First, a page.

Linked by Thom Holwerda on Mon 14th Apr 2014 16:40 UTC
Google

From a 2006 (pre-iPhone) Android specification document:

Touchscreens will not be supported: the Product was designed with the presence of discrete physical buttons as an assumption.

However, there is nothing fundamental in the Product's architecture that prevents the support of touchscreens in the future.

The same document, but a few versions later, from 2007 (post-iPhone):

A touchscreen for finger-based navigation - including multi-touch capabilites - is required.

The impact of the iPhone on Android in two documents. Google knew the iPhone would change the market, while Microsoft, Nokia, and BlackBerry did not. That's why Android is now the most popular smartphone platform, while the mentioned three are essentially irrelevant.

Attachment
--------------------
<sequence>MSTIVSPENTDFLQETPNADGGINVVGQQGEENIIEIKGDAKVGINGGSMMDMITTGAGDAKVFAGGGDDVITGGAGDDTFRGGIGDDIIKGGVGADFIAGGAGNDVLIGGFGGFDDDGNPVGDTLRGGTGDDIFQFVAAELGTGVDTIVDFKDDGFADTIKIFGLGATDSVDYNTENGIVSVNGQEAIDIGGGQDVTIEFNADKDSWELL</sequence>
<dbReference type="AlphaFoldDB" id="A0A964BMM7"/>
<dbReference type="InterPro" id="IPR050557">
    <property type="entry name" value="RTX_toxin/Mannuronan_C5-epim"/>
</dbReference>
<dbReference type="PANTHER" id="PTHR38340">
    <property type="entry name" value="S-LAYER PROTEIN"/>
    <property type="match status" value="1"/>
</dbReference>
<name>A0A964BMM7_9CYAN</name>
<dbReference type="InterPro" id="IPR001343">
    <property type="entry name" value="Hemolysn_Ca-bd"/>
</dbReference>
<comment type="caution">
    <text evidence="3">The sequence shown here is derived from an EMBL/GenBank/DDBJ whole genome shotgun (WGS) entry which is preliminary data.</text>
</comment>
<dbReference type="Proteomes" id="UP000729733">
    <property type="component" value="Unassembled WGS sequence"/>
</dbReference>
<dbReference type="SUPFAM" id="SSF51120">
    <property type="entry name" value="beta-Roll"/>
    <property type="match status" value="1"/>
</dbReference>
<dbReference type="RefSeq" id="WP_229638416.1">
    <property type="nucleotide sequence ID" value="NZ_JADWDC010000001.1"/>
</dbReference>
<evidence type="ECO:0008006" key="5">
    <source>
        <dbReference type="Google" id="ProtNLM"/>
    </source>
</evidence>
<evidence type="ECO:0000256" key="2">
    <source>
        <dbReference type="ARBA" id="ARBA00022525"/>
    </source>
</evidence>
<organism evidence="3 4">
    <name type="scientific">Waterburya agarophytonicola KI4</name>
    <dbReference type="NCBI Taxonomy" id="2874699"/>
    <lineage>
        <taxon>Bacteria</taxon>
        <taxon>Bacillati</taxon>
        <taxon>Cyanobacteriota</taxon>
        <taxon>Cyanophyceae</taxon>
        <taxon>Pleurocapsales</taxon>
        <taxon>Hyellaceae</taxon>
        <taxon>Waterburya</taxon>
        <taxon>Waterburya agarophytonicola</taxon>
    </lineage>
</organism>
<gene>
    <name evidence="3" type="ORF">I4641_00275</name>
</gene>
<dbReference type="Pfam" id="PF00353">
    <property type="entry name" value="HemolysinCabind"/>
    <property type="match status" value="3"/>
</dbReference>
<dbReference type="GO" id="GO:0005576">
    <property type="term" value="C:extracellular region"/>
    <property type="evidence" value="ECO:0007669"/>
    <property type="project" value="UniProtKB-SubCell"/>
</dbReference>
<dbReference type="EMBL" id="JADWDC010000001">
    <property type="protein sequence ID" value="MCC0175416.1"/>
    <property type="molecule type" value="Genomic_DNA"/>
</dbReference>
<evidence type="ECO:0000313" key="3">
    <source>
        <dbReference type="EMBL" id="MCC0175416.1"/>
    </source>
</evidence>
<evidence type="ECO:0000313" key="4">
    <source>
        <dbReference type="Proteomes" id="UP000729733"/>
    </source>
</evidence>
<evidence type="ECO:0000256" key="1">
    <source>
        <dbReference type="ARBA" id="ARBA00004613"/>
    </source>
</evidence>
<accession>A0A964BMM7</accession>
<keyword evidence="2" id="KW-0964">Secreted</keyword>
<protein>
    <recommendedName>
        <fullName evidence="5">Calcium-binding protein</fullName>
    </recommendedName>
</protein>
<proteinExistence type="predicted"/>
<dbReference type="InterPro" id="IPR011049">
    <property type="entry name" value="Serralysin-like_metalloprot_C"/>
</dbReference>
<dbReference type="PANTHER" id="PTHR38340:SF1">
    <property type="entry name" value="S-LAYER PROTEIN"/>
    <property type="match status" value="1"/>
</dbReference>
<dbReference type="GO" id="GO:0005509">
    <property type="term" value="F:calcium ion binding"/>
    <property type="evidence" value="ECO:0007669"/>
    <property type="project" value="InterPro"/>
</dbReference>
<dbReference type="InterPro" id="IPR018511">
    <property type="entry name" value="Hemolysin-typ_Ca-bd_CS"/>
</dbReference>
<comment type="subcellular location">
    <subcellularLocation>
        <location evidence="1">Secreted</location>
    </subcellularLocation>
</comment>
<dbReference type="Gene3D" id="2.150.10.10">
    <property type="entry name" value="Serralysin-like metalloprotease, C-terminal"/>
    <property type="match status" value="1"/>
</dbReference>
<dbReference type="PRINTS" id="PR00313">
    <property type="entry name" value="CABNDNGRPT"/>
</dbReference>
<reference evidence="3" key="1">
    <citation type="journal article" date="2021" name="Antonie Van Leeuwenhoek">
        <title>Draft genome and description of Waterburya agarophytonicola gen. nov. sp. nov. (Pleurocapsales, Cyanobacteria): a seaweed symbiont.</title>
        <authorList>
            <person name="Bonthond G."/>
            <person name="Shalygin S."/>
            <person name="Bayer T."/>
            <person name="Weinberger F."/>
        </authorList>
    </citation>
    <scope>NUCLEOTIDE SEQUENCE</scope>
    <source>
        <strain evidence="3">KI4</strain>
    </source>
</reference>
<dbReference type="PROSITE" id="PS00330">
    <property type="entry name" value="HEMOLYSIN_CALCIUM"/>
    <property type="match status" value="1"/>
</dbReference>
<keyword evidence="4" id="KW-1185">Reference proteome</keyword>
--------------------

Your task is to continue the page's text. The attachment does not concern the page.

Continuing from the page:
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RE: what about earlier touch
by hobgoblin on Tue 15th Apr 2014 09:09 UTC in reply to "what about earlier touch"
hobgoblin
Member since:
2005-07-06

Nokia's problem was classic innovators dilemma. They could see the Symbian writing on the door, but at the same time they could not fully commit to Maemo for fear of trashing their short term profits.

IMO, Apple gets a unfair degree of press, in particular outside of USA, thanks to mass media being a Apple shop for the most part.

Hell, while most of Norway runs on Windows the national public broadcaster (NRK) pretty much standardized their content production on Apple. And at the local high school i can tell who is taking media studies as they sport Macbooks while the rest of the place go with HP, Acer, Asus, Samsung, Dell, or any other PC brand.

The first time i learned about Apple was when checking out a musicians magazine a friends dad had laying around. This because of some synth software ad. And the first Mac i actually had eyes on was in the photo lab of the local newspaper.

Apple only really entered public consciousness (as best i can tell) when they launched the iPod with USB support, as all of a sudden it was all over the news.

Until then it had been a niche brand for media technicians and wannabes of such.

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